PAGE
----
Food for the Journey: Fighting Food Insecurity in Areas That Need It Most
by Kary Ellen Berger
The Food for the Journey Project (FJP), based in Dayton, is now aiding neighbors in need right in their own backyards thanks to a new mobile kitchen.
“Food for the Journey Project is a community kitchen and a mobile response to hunger,” said Chuck Wourms, executive director of FJP. “We acknowledge that hunger in all its forms exists and demands a consistent, dignified, street-level response. That’s why we prepare and serve free meals each week in multiple neighborhoods.”
This is the sixth year of operations for FJP. The concept of obtaining and deploying a mobile kitchen, however, is new this year.
“Mobility is the key to our effectiveness in addressing hunger where it exists,” said Wourms. “Our constraint was finding adequate food preparation facilities at the right place and time– we needed something we could cook in that would go where we needed to be.”
This is why, Wourms said, the Sisters of the Precious Blood (CPPS) helped secure a mobile kitchen for the organization.
“Sister Jean Rene Hoying with the Sisters of the Precious Blood has been with us practically from the beginning and is a tireless volunteer,” Wourms said. “Sister Jean suggested we apply to the CPPS Heritage Mission Fund for a grant to finance the purchase [of a mobile kitchen]. We knew of others in the community who received their grants and decided to apply.”
FJP was approved for the grant and purchased their mobile kitchen. To celebrate the occasion, the organization held a blessing ceremony with the sisters.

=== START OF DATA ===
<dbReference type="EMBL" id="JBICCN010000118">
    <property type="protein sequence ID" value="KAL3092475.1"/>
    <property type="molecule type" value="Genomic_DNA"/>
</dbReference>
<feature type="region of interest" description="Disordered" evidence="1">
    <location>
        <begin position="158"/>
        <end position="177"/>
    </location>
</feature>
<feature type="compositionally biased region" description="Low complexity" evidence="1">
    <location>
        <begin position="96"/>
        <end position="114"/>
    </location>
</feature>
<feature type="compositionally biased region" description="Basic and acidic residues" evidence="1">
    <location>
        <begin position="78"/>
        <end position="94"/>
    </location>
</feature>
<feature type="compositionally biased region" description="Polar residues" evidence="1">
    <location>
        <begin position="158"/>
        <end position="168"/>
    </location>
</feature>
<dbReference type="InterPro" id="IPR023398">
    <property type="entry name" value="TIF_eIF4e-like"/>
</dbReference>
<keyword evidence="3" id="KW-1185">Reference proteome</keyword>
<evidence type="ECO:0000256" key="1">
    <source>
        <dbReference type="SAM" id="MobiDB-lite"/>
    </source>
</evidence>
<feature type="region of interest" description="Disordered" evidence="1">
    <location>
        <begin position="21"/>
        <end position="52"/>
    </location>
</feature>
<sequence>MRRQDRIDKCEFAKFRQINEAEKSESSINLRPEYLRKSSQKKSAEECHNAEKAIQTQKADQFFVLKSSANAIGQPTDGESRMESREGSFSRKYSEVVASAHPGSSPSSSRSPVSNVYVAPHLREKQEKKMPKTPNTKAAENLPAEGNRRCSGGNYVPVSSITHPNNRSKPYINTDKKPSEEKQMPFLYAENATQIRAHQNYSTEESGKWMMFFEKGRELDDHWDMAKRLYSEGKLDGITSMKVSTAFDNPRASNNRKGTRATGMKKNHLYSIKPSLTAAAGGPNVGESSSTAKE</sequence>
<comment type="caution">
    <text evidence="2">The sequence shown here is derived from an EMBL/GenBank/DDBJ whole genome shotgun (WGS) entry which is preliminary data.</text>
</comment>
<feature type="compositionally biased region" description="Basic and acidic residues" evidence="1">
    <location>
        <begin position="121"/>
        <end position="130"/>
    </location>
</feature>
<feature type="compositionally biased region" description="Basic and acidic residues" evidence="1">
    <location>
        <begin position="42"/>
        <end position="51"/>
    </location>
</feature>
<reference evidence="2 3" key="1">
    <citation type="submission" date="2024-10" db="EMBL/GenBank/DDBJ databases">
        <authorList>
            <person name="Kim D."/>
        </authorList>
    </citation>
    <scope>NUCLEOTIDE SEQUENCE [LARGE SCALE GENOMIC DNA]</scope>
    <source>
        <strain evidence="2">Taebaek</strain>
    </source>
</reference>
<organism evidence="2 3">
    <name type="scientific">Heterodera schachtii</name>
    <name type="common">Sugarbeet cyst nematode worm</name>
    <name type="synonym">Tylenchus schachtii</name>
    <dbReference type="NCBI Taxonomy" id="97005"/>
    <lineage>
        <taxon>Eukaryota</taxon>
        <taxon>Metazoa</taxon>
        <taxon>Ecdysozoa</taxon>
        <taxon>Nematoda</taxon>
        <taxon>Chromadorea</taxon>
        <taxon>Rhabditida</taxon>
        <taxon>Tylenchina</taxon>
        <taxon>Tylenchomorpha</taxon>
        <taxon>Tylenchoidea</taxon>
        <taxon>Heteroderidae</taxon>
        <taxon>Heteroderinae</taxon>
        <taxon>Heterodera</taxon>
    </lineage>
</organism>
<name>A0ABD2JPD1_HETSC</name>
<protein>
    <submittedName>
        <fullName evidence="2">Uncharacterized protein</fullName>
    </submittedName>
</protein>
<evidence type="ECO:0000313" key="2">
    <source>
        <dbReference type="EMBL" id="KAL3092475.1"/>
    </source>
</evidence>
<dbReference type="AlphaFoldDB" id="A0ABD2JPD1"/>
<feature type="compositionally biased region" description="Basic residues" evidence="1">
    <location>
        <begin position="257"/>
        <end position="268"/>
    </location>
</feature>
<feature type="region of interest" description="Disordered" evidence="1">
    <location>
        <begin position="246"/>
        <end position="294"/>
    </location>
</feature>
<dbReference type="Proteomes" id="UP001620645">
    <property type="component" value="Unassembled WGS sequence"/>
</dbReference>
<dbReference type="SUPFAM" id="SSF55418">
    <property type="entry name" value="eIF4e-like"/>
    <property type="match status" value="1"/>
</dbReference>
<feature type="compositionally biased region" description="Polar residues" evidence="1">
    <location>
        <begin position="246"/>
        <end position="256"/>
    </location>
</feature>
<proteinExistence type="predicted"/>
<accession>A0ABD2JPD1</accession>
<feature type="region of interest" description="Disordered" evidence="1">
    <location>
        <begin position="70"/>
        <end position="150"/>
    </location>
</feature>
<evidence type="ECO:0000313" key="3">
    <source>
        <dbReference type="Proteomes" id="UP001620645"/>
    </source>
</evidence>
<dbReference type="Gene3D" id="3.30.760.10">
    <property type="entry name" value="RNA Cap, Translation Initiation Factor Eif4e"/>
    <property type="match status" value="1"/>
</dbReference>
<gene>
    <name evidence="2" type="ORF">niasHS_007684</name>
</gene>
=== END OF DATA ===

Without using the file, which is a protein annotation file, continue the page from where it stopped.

“It was an unparalleled event – beautiful, gracious, humble, Spirit-filled,” said Wourms. “We could not have accepted a gift of this magnitude without acknowledging those who were responsible, accept their wisdom and blessing, and letting them know they are being represented every day in the community in which they live.”
One volunteer said, “The blessing of the mobile kitchen was one of those days that fills your soul.”
To make the occasion extra special, the groups enjoyed ice cream following the blessing.
“Chuck, his board and volunteers happily served ice cream to the sisters, making each one feel special, just as FJP does with their ‘guests,’” the volunteer added. “And the sisters were thrilled with the tangible expression of their donation. It was a full circle experience for them to see what their financial donation had enabled to become a wonderful reality.”
“Our purpose has always been to address hunger where it exists, recognizing the obstacles – circumstantial, physical, emotional and psychological – that perpetuate poor nutrition,” Wourms said. “The mobile kitchen gives us the ability to extend our reach, serve more meals, visit more neighborhoods, all with the goal of creating an atmosphere of community, stability, safety and compassion at each meal.”
Learn more at foodforthejourneyproject.org.
This article appeared in the November edition of The Catholic Telegraph Magazine. For your complimentary subscription, click here.